"What time do you wake up?" he asked. I told him that his time would be my time. "I'm usually here at about 7am" That was fine with me. In the bedroom he rolled out a mattress and gave me a blanket. Then he went back home leaving me alone in his shop.
The next morning I was awake when he came back with the breakfast. He had these big fresh baked breads with him together with home made honey, cream cheese, tea, apples and yogurt. We spoke a bit and then I left him. He didn't want any money but insisted I would send him a postcard from my home country. Obviously I did that and received a Christmas card back.
It was a cold afternoon but I was almost at my destination when a small truck passed me and stopped a bit further on. Four men came out of the truck and stopped me. They invited me to put my bike on the truck, they would bring me to the nearest hotel. I insisted it was not necessary since the next town was only 6 km away. But they were more insisting. So I put my bike on the truck and joined them for a 15 minute ride to the next town.
We arrived at a nice looking hotel. I had already put my bike of the truck when the men told me this hotel would be too expensive. Instead, they invited me to join them home. I hesitated for a moment but then though: "what the heck!"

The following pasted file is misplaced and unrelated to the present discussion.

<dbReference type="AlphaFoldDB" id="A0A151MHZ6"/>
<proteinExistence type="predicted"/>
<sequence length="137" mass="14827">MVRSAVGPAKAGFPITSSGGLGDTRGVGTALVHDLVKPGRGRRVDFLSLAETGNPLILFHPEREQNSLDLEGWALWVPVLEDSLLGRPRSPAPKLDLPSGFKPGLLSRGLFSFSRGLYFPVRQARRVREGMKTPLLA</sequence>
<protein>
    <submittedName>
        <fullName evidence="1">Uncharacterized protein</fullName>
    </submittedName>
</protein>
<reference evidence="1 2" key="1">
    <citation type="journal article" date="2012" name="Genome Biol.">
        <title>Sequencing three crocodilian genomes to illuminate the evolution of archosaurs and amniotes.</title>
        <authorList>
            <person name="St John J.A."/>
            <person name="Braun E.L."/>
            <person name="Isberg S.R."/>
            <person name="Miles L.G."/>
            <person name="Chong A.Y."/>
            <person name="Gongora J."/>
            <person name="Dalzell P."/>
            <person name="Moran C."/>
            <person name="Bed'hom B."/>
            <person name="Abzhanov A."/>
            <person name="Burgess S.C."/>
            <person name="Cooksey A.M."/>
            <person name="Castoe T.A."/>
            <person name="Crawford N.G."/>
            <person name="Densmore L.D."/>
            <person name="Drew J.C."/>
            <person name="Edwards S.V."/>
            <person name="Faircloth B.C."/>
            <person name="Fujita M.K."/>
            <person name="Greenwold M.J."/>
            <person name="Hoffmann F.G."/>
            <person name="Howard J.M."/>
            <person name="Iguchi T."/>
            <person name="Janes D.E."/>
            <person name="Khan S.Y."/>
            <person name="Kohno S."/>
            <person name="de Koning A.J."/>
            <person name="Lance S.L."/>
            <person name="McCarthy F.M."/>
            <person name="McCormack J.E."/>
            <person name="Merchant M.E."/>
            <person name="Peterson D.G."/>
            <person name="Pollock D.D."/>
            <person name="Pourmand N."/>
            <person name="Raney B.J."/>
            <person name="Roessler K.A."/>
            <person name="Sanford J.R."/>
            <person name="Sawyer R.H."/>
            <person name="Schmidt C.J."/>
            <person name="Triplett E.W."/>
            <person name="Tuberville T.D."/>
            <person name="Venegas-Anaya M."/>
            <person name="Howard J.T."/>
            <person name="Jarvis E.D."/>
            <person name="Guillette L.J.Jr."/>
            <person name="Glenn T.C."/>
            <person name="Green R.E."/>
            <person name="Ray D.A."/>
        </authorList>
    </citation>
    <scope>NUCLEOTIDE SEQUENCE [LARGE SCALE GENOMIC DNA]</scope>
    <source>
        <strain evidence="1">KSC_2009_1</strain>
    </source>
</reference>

We arrived at their house, a nice quite comfortable one storey house. One of the men started to cook the dinner while one of the other explained me a few things. They were geologists working for an oil company and now were working in this area. The house belonged to the company and was for the employees if necessary. The four men had been working in the area but originally were from Tehran, more then 500 away.
Dinner was served, a simple but tasty meal. There were water-pipers and some whiskey after the dinner. Although these men were Muslims, they didn't take the Muslim law too tight. Soon they were drunk. Since I don't consume any alcohol anymore I was the only sober.
The next morning at 4.30 I was woken up. They already had put my bike on their truck. It was too early to cycle, it was still dark too, so they had decided to bring me a few kilometers away.
After a short breakfast we left. On the road we had to pass road blocks where police checked the licenses. Before the first block, the car stopped and a bottle of "madam" whiskey (there was a girl on the label) was hidden in motor.
We passed the road block while the men were laughing. A bit later we took a side road. It was a dirt road we followed until just after a small hill so we were out of sight of the main road. Apparently the men had done that before. Marijuana came out of the motor. Soon the men became slightly stoned and started to giggle as young kid (they were all over 40!)
When the smoke was finished we continued our journey. Near the next town I was dropped since I wanted to cycle south and they had to go east. I had found another good example of hospitality in Iran.
This is only one of the many experiences I had. I can tell you many stories about hospitality in Iran. It may fill a book with stories people in the west hardly hear.